Lee Daniels' The Butler boasts one of 2013's starriest acting lineups, stacked with Academy Award winners, cultural icons and rising stars. For Daniels, casting was a key marketing tool for a movie based on the true story of an African-American butler serving eight U.S. presidents — Harry Truman isn't depicted — during the civil rights era.
"Anything to put people into the seats, to tell them this history lesson, and American history to me is the civil rights movement," Daniels said during a telephone interview from Atlanta.
"I made a very distinct choice when I was starting to cast this: Do I go completely with unknowns to play these roles, or do I go into the hearts of America where people know these (actors), in Oklahoma and Idaho, in Nebraska where people identify with them?"
The decision to bank on big names was obvious.
"I wanted to do everything I could to ring the bell as loud as I could," Daniels said. "If it meant putting my mother in there playing Nancy Reagan I would've done it."
Aside from Oscar winner Forest Whitaker in the title role and Oprah Winfrey as his wife, the most celebrated actors — and their renowned characters — make only brief appearances in The Butler.
Makeup effects turn Liev Schreiber into a convincing President Lyndon B. Johnson, and James Marsden's Camelot handsomeness works for John F. Kennedy. Daniels discussed eight other castings, and the challenge of hiring famous stars to play even more famous people.
"What I enjoy doing is getting to un-know you," he said. "In other words, getting the audience to change their perception of who they think this famous person is."
Forest Whitaker and Oprah Winfrey as Cecil and Gloria Gaines
In reality, the White House servant in question was named Eugene Allen, and his wife Helene. Screenwriter Danny Strong made the roles composites of Allen's family and others, including his own. "They represent two strong American citizens that individually have experienced the civil rights movement," Daniels said of Whitaker and Winfrey. "They were able to bring light from their own personal experiences and help paint the tapestry of what I was trying to get across. They lived it, as have I."
Robin Williams as President Dwight D. Eisenhower
Not the only president Williams has played (he was Teddy Roosevelt in the Night at the Museum movies) but the first serious one. Daniels believes viewers can suspend their memories of Mork and the comedian's manic improv on talk shows. "Casting Robin is as dangerous as casting Oprah because they're so well-known and embedded into our heads," Daniels said. "How do we together as a team, an actor and a director, how do we change your perception? Hopefully I've done that."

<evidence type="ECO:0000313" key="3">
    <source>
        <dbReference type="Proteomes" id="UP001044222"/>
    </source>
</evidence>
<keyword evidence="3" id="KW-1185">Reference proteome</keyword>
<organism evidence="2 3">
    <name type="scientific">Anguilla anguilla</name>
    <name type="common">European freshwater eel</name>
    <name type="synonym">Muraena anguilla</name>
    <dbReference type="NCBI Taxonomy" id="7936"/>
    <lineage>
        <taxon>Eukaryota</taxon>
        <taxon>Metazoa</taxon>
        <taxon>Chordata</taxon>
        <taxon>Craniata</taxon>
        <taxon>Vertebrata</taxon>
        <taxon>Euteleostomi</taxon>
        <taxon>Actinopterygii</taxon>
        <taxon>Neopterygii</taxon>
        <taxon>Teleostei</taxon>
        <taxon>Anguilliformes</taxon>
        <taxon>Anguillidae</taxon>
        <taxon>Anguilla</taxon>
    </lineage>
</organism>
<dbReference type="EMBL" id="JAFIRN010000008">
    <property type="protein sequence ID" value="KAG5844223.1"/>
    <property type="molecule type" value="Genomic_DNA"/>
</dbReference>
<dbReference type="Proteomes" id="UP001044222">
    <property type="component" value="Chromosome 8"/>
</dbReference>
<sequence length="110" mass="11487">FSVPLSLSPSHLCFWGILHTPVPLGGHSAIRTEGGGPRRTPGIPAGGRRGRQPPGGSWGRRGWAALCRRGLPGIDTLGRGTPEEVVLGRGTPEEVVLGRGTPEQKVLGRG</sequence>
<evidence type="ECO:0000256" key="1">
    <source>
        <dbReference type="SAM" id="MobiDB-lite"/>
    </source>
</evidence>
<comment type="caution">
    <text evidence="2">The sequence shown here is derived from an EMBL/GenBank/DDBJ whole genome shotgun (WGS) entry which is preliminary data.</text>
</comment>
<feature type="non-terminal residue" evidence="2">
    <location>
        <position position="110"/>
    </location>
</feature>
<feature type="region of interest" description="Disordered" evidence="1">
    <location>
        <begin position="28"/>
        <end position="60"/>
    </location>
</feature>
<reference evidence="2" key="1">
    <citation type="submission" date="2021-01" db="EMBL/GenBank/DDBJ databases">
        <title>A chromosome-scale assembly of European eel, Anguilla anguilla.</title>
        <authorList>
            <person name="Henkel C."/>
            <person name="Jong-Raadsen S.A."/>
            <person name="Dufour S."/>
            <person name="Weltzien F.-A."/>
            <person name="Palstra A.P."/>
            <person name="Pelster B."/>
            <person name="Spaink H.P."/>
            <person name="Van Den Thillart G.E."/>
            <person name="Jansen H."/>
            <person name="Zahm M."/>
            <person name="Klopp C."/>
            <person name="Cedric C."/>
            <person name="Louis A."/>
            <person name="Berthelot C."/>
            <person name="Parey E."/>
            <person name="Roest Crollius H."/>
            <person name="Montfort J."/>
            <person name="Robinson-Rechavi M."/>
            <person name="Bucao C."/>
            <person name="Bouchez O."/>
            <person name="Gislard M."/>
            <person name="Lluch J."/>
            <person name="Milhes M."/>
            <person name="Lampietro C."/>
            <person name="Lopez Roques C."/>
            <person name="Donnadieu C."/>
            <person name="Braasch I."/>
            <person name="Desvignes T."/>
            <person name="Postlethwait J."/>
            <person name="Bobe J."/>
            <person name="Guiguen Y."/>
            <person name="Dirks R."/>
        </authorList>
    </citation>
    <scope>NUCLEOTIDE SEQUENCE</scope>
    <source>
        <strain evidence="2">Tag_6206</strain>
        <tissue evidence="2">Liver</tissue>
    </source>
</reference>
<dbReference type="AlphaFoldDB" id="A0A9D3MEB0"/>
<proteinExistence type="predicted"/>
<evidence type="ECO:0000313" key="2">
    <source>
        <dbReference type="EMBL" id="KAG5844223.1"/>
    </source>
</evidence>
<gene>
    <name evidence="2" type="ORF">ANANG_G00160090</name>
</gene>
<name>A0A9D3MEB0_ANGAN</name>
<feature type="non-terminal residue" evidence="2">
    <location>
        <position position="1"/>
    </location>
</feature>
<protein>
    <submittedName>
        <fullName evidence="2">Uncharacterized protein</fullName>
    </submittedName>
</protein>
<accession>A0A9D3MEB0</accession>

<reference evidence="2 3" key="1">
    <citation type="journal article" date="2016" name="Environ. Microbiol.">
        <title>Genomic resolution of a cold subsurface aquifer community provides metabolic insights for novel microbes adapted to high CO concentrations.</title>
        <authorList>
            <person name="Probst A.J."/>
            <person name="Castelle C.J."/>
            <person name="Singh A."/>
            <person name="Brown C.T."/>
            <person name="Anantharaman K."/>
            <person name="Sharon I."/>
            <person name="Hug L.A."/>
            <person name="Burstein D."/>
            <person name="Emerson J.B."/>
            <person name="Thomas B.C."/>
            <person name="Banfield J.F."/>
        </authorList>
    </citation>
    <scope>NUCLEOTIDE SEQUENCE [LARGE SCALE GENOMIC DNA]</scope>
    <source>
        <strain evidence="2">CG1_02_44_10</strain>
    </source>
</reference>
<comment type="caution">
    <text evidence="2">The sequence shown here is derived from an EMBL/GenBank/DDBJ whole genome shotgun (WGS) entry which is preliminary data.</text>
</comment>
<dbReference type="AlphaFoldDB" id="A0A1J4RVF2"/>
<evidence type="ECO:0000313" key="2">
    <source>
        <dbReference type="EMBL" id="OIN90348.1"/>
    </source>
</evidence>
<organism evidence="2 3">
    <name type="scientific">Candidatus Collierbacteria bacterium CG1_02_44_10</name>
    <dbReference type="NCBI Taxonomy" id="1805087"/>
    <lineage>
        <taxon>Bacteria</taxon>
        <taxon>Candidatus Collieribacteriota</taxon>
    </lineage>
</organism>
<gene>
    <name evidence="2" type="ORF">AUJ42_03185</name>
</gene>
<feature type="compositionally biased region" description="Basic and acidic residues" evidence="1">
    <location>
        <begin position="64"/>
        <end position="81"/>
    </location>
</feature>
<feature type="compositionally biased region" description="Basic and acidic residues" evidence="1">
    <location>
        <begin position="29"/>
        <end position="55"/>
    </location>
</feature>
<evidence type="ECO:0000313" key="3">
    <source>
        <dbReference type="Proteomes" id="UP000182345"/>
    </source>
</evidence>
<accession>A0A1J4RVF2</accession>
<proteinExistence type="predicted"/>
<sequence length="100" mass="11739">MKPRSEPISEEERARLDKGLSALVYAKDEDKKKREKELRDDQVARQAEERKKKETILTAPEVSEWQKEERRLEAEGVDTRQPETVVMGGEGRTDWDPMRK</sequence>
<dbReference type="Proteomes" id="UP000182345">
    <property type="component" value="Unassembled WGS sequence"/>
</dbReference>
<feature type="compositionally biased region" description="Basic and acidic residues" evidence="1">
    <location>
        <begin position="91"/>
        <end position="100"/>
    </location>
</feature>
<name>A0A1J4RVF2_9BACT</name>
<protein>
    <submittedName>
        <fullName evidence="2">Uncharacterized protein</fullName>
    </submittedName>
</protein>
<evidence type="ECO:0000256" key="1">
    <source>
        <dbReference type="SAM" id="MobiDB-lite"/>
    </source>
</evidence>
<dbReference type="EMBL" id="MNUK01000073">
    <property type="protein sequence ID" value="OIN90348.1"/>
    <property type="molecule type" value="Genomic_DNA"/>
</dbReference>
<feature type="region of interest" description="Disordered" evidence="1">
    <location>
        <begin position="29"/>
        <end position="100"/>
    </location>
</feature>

Alan Rickman as President Ronald Reagan
The idea of casting Severus Snape from the Harry Potter saga, and the Die Hard franchise's best villain ever, as Reagan hasn't raised doubts in online chatter. Some have wondered why an Englishman is playing a beloved U.S. president. Did Daniels have any qualms about hiring Rickman to portray the Gipper? "No more than Ronald did when he was playing an Englishman in a movie in the 1950s," he said.
Jane Fonda as first lady Nancy Reagan
"That was a tricky one," Daniels conceded, since Fonda's "Hanoi Jane" image still offends some remembering her antiwar stance during the Vietnam era. "I was not going to cast Jane because of that (possible scrutiny). That was the one (casting) when I felt I was pushing the button. But then I realized: What are we talking about? Jane's an actor. She looks like this character, she is this character. Her political beliefs may be different, but she's an actor at the end of the day."
John Cusack as President Richard Nixon
Probably the longest stretch on the casting call sheet. Cusack looks nothing like Nixon and doesn't cake on makeup or adopt familiar poses to change that. "Look, we know who Nixon is," he said. "We've seen him portrayed beautifully by Sir Anthony Hopkins and Frank Langella and so on. For me, it wasn't about doing 'Tricky Dick' but capturing just a moment, a nuance of who this man was, the complicatedness of him."
Nelsan Ellis as Dr. Martin Luther King Jr.
Daniels stifled a laugh when asked about casting Ellis in a role so different from the one that made him famous on HBO. "Fans of True Blood will be able to see this very flamboyant homosexual ... playing this icon, Dr. King," Daniels said. "Again, it's to un-know who you know."
Minka Kelly as first lady Jackie Kennedy
Known better for being New York Yankees star Derek Jeter's ex-girlfriend than for her acting, Kelly didn't even have that connection going for her during auditions. "I'm not a sports fan," Daniels said. "I don't know who Derek Jeter is." Kelly's performances on TV's Friday Night Lights and Parenthood also escaped the filmmakers. "Minka was the first lady who came in to meet with me for the role and she won my heart."
Steve Persall can be reached at email@example.com or (727) 893-8365. Follow @StevePersall on Twitter.